Khalid

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Khalid

  1. 1. By Khaled M. Al-Abbadi English Language Fellow Ibn Zohr UniversityRegional English Language Office
  2. 2. Outline 1. Why Gender Issues? Paper‟s Objectives2. What are the issues with Gender learning? Overview of Gender in the classroom3. How does this affect female participation in the L2 classroom? Nature of male-female production4. What are the possible causes to the lack of female production? Underlying causes of this phenomenon5. What are some possible solutions for an educator? Practical classroom solutions
  3. 3. Why Gender Issues…  Increased CLT methodologies  More attention to student output  Gender is a key variable to consider Imbalance in gendered production in the L2 class  How much…  How long, how often, how other factors relate…  How it affects L2 learning
  4. 4. Why Gender Issues…  Pressing issue for Educators  Success of our female students  Production and classroom practice is important The aim of this paper therefore…  Overview of issues in L2 language production  Practical classroom and pedagogical strategies to neutralize this imbalance
  5. 5. What are the issues with Gender and Learning?  How Schools Shortchange Girls (AAUW 1992)  In the classroom, in topics taught, in achievement levels “teachers chose topics to maintain boys interests; teachers gave boys greater attention; boys were more disruptive; and in terms of time speaking, turns taken, and engagement with the teacher, boys tended to dominate classroom talk.” (Wolfe 1998)  Also see Sadker and Sadker (1985), Spender (1982), Deem (1978), Byrne (1978), Delamont (1980) L2 learning is mediated “by the way that individuals respond to the gendered expectations that are placed on them by their families and communities” (Menard-Warwick, 2004, 304)  Also see Frye (1999), Beiser and Hou (2000), Gordon (2004)
  6. 6. How does this affect female participation in the L2 classroom?  A popular misnomer is that females are better L2 learners (see Awan et al. 2010)  “Stereotypically feminine attributes, which are usually claimed to legitimize women’s subordinate positions in many societies, are reevaluated in the language learning context. Arguments in favor of female superiority assume that feminine characteristics facilitate language learning and stereotypically masculine attributes inhibit language learning” (Schmenk, 2004,521) Also see Kobayashi (2002), Green and Oxford (1995) “the classroom discussion is essentially a conversation between the ESL teacher and the boys in her class” (Jule, 2002, 46). “there are differences between men and women in the amount each participates in the conversation, and in the control each has over the direction of the interaction” (Shehadeh, 1999, 258) “researchers must focus not only on the amount of talk of girls and boys, but also on the kinds of talk to which they are granted access in the classroom”(Wolfe 1998)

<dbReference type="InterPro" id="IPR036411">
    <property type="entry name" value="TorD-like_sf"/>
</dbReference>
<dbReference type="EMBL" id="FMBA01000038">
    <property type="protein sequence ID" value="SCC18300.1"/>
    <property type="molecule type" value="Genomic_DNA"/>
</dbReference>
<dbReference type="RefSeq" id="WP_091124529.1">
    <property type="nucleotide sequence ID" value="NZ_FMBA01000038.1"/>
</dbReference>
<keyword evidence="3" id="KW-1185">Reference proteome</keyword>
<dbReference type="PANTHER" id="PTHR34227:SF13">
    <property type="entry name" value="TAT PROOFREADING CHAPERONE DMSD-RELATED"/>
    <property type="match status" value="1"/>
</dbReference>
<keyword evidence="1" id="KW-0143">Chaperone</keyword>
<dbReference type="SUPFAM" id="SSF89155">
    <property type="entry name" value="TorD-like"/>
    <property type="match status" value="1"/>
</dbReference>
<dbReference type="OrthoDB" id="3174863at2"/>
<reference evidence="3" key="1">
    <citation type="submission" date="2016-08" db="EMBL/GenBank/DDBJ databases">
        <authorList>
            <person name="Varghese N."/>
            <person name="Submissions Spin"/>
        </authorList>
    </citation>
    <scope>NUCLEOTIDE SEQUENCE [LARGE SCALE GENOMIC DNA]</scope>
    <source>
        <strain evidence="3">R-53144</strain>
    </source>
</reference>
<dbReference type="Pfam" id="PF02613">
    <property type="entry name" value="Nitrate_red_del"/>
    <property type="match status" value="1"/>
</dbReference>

7. 7. What are the possible causes tothe lack of female production?  Personality types and preferences  Women use more words related to psychological and social processes (Newman et al. 2008)  Women more likely to use certain language strategies (Green and Oxford 1995)  Gendered preferences in learning software that affected outcome (Heemskerk et al 2005)  Teaching methods that foster competition favor boys and research shows girls learn better with cooperative/collaborative learning (AAUW 1992)
  8. 8. What are the possible causes tothe lack of female production?  The Teacher and the Classroom  Teachers give more attention to male students and use methodologies that cater to them (AAUW 1992, Wolfe 1998, Frye 1999, Gordon 2004, Jule 2002)  Clarricoates (1978) and Spender (1980) conclude that some teachers just like to teach boys (as cited in Jule 2002)  Gender of the rater affected the student‟s final score (Brown and Mcnamara 2004)  Pre-service teachers had a “simplistic” understanding of gender issues (Cammack, 1998, 137)
  9. 9. What are the possible causes tothe lack of female production?  The Curriculum?  Wolfe (1998) found that different types of ESL programs didn‟t make a difference with gender dynamics.  “The research reported in this paper seems to show, however, that the type of program has little effect on increasing access for either girls or boys, but that girls suffer from more restrictions in the amount of access to classroom discourse than boys.”  L2 materials did not “reflect traditional male and female speaking styles” (Gascoigne, 87)  “indeed, it appears that many textbook authors have made an effort to avoid a stereotyped language in their pedagogical dialogues” (Gascoigne, 88)